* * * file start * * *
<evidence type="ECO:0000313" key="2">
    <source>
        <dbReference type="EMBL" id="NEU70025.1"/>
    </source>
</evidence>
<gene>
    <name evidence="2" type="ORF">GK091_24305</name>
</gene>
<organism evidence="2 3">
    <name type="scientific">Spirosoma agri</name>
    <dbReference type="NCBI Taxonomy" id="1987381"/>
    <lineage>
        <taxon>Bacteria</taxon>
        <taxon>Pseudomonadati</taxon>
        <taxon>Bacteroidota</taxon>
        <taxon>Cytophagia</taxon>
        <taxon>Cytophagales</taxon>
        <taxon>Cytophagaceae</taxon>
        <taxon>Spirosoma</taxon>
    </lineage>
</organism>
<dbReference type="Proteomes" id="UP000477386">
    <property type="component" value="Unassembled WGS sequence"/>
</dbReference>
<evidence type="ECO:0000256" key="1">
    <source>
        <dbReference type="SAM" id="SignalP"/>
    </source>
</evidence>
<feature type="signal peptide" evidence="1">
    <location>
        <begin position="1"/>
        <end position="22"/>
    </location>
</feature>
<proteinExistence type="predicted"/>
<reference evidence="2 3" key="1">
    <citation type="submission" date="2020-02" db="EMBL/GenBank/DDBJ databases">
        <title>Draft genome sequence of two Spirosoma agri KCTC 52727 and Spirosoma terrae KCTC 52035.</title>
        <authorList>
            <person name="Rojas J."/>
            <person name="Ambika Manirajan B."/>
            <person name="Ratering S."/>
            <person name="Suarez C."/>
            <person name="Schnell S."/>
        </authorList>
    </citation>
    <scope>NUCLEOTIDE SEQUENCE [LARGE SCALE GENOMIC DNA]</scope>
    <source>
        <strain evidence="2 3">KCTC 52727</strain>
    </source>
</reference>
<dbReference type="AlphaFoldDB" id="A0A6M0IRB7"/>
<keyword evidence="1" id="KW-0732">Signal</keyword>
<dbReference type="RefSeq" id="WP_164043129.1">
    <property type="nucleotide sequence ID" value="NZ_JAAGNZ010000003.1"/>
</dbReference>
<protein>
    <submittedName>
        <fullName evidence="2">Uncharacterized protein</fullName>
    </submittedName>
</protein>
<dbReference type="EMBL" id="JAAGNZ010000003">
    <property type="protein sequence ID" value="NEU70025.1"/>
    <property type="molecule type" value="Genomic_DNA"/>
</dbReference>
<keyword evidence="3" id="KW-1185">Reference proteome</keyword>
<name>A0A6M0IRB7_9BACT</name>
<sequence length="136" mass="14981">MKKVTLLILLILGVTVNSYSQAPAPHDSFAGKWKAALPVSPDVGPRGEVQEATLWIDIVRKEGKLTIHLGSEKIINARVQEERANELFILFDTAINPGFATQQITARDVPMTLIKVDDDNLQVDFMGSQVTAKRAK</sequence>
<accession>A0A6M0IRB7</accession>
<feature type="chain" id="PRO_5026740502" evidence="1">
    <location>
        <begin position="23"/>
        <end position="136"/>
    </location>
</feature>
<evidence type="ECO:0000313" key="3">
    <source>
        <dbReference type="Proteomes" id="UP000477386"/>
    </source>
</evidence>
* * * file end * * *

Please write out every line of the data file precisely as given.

<evidence type="ECO:0000313" key="2">
    <source>
        <dbReference type="EMBL" id="NEU70025.1"/>
    </source>
</evidence>
<gene>
    <name evidence="2" type="ORF">GK091_24305</name>
</gene>
<organism evidence="2 3">
    <name type="scientific">Spirosoma agri</name>
    <dbReference type="NCBI Taxonomy" id="1987381"/>
    <lineage>
        <taxon>Bacteria</taxon>
        <taxon>Pseudomonadati</taxon>
        <taxon>Bacteroidota</taxon>
        <taxon>Cytophagia</taxon>
        <taxon>Cytophagales</taxon>
        <taxon>Cytophagaceae</taxon>
        <taxon>Spirosoma</taxon>
    </lineage>
</organism>
<dbReference type="Proteomes" id="UP000477386">
    <property type="component" value="Unassembled WGS sequence"/>
</dbReference>
<evidence type="ECO:0000256" key="1">
    <source>
        <dbReference type="SAM" id="SignalP"/>
    </source>
</evidence>
<feature type="signal peptide" evidence="1">
    <location>
        <begin position="1"/>
        <end position="22"/>
    </location>
</feature>
<proteinExistence type="predicted"/>
<reference evidence="2 3" key="1">
    <citation type="submission" date="2020-02" db="EMBL/GenBank/DDBJ databases">
        <title>Draft genome sequence of two Spirosoma agri KCTC 52727 and Spirosoma terrae KCTC 52035.</title>
        <authorList>
            <person name="Rojas J."/>
            <person name="Ambika Manirajan B."/>
            <person name="Ratering S."/>
            <person name="Suarez C."/>
            <person name="Schnell S."/>
        </authorList>
    </citation>
    <scope>NUCLEOTIDE SEQUENCE [LARGE SCALE GENOMIC DNA]</scope>
    <source>
        <strain evidence="2 3">KCTC 52727</strain>
    </source>
</reference>
<dbReference type="AlphaFoldDB" id="A0A6M0IRB7"/>
<keyword evidence="1" id="KW-0732">Signal</keyword>
<dbReference type="RefSeq" id="WP_164043129.1">
    <property type="nucleotide sequence ID" value="NZ_JAAGNZ010000003.1"/>
</dbReference>
<protein>
    <submittedName>
        <fullName evidence="2">Uncharacterized protein</fullName>
    </submittedName>
</protein>
<dbReference type="EMBL" id="JAAGNZ010000003">
    <property type="protein sequence ID" value="NEU70025.1"/>
    <property type="molecule type" value="Genomic_DNA"/>
</dbReference>
<keyword evidence="3" id="KW-1185">Reference proteome</keyword>
<name>A0A6M0IRB7_9BACT</name>
<sequence length="136" mass="14981">MKKVTLLILLILGVTVNSYSQAPAPHDSFAGKWKAALPVSPDVGPRGEVQEATLWIDIVRKEGKLTIHLGSEKIINARVQEERANELFILFDTAINPGFATQQITARDVPMTLIKVDDDNLQVDFMGSQVTAKRAK</sequence>
<accession>A0A6M0IRB7</accession>
<feature type="chain" id="PRO_5026740502" evidence="1">
    <location>
        <begin position="23"/>
        <end position="136"/>
    </location>
</feature>
<evidence type="ECO:0000313" key="3">
    <source>
        <dbReference type="Proteomes" id="UP000477386"/>
    </source>
</evidence>